In this article, we’ll take a look at some of the fun activities you can enjoy at Spook Cave.

An image shows the ice-like stalactites hanging from the ceiling in Spook Cave.

History of Spook Cave

The dolomite terrain of the area of Wisconsin and Iowa hides priceless artifacts. In 1953, Gerald Mielke heard “spooky” noises from within the bluff, leading him toward the cave. He dug it up and explored it for a while before finally opening it publicly in 1955. The tours have been running ever since.

Research suggests that stalagmites and stalactites grow in similar moist and dark chambers nearby that are still unknown to humans. Sinkholes, dolines, and underground rivers are scattered throughout the entire region.

Spook Cave is a repository and museum for the rich geological heritage of the area. Zebra stripes of pure calcite and manganese can be seen in a flowstone wall.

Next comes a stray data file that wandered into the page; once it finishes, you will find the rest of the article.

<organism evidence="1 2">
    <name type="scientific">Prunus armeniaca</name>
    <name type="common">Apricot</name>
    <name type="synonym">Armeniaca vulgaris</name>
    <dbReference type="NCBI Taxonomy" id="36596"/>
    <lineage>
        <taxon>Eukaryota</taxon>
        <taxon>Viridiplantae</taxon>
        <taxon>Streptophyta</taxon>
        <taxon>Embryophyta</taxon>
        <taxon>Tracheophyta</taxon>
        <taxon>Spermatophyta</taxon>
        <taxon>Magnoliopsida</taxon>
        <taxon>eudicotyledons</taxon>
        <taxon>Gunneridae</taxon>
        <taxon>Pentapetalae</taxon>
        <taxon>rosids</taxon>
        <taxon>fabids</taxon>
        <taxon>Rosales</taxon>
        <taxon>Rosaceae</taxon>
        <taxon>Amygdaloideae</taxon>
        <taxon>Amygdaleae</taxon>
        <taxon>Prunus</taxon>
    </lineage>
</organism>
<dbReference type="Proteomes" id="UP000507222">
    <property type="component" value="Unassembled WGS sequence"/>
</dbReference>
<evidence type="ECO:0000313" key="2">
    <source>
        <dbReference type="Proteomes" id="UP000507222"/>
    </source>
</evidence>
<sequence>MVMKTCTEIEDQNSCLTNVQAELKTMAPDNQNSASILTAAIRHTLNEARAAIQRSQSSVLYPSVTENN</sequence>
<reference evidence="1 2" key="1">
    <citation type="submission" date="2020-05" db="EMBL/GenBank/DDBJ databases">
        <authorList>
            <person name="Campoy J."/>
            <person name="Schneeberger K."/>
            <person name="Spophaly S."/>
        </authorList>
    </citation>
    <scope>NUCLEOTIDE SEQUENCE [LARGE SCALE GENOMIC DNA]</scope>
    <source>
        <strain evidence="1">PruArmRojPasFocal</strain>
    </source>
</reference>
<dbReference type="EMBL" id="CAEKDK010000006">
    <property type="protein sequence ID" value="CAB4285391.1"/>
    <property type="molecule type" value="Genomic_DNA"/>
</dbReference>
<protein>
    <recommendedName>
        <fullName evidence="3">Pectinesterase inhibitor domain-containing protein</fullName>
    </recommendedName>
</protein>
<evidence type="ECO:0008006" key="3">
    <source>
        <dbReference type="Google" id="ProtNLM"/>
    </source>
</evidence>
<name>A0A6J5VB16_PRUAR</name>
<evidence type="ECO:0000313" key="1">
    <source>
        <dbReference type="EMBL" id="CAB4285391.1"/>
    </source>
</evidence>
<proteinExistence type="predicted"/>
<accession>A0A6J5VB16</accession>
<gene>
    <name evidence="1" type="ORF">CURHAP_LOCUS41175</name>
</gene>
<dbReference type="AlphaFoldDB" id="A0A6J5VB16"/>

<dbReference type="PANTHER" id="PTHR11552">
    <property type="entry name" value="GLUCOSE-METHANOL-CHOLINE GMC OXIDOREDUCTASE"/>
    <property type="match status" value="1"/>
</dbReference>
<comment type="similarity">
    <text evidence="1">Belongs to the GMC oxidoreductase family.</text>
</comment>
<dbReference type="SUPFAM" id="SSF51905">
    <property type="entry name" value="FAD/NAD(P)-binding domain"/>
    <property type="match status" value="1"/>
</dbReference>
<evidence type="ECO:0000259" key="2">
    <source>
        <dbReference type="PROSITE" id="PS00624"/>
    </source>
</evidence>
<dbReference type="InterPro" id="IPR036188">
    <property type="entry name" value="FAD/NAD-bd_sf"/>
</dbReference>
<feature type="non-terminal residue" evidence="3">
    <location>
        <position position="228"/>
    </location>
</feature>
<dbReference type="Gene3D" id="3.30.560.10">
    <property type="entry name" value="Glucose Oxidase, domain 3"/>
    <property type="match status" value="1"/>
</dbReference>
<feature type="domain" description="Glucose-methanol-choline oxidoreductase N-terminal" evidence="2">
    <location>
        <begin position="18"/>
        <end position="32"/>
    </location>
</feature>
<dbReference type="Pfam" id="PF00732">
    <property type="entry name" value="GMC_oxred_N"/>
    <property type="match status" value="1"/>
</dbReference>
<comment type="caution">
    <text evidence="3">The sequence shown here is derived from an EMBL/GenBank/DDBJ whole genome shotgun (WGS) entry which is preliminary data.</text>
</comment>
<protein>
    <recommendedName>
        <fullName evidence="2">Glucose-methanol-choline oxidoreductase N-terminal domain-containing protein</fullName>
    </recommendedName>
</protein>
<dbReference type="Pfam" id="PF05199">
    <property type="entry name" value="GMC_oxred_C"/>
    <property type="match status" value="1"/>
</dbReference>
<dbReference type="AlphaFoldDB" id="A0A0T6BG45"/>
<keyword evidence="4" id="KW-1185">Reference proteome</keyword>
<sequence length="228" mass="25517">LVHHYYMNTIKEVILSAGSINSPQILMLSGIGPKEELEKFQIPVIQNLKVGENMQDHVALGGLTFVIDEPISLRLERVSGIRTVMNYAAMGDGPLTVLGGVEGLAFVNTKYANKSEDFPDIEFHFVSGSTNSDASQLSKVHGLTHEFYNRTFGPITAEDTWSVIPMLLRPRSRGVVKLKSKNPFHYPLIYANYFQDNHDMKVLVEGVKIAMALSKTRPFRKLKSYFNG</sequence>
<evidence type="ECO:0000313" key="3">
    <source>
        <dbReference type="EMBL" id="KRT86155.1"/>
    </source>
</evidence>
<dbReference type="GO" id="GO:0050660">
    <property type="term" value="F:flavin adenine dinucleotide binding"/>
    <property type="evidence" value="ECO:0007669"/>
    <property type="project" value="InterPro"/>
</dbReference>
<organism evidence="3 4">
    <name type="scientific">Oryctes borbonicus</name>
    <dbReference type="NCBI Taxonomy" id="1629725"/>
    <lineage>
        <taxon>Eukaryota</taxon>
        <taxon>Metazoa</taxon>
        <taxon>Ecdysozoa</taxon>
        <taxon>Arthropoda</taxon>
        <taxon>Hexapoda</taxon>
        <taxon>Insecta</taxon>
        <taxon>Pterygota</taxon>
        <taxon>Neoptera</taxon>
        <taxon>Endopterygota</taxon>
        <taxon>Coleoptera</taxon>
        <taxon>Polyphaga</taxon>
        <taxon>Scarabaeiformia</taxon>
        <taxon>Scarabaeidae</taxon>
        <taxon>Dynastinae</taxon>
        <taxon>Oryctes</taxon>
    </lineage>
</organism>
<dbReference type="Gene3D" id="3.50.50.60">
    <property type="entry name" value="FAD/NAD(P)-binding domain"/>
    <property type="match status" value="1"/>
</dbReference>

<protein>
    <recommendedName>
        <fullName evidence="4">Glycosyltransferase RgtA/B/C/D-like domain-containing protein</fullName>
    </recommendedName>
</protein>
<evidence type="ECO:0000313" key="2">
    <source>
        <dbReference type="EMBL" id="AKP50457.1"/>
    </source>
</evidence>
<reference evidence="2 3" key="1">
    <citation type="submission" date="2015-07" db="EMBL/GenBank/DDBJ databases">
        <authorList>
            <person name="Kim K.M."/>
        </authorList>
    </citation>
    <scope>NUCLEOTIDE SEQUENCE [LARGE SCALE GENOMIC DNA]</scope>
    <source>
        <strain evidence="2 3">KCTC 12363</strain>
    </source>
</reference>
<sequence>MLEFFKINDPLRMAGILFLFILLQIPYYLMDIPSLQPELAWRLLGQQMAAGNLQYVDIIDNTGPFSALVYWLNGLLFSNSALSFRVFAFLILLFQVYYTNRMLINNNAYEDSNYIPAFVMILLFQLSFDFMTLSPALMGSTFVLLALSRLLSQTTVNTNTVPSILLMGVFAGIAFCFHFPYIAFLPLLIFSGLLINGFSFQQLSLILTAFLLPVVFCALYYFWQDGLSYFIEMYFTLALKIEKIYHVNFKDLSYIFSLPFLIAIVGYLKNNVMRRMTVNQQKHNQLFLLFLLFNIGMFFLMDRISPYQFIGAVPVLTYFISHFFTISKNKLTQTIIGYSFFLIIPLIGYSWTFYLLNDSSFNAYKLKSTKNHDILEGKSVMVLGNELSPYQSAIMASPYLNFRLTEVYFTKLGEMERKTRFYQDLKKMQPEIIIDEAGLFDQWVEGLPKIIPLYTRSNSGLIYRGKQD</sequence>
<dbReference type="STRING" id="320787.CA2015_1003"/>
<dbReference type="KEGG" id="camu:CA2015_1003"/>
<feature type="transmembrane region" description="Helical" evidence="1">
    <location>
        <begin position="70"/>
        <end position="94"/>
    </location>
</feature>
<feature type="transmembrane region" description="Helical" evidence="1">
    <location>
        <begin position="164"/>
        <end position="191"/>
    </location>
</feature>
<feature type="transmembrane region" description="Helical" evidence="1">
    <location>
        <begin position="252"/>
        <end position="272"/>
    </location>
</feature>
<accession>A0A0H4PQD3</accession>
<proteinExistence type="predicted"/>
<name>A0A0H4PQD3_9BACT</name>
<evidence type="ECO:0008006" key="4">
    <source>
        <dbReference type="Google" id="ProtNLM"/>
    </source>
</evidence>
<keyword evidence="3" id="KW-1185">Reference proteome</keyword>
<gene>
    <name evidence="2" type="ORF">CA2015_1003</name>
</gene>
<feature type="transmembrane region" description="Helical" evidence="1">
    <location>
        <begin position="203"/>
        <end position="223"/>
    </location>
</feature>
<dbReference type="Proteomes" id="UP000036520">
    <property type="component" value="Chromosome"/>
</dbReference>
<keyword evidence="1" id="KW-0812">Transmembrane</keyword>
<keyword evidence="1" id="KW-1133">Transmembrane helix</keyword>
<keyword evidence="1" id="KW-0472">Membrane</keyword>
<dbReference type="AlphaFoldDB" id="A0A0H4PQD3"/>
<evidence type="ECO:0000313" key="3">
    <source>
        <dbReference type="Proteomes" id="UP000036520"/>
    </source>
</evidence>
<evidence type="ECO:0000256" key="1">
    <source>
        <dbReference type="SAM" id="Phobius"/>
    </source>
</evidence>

A 35-foot-high dome room with a frozen mineral cascade and an infinite chimney are revealed when the chambers emerge from hidden corners. A hollow interior of Spook Cave is located 120 feet back, beneath a cow field.

As per the trip norms, the captain and tour leader of your trip will share stories about Gerald Mielke. Beulah, a genuine ghost town, once resided in the hollow where rustic campgrounds are now alongside Bloody Run.

Activities at Spook Cave

Spook Cave Boat Tours

Unlike other Iowa cave tours, this one is definitely distinctive. Gerald Mielke bought the very first versions of these boats. They can carry up to six people simultaneously and come with a portable trolling engine that runs on a battery.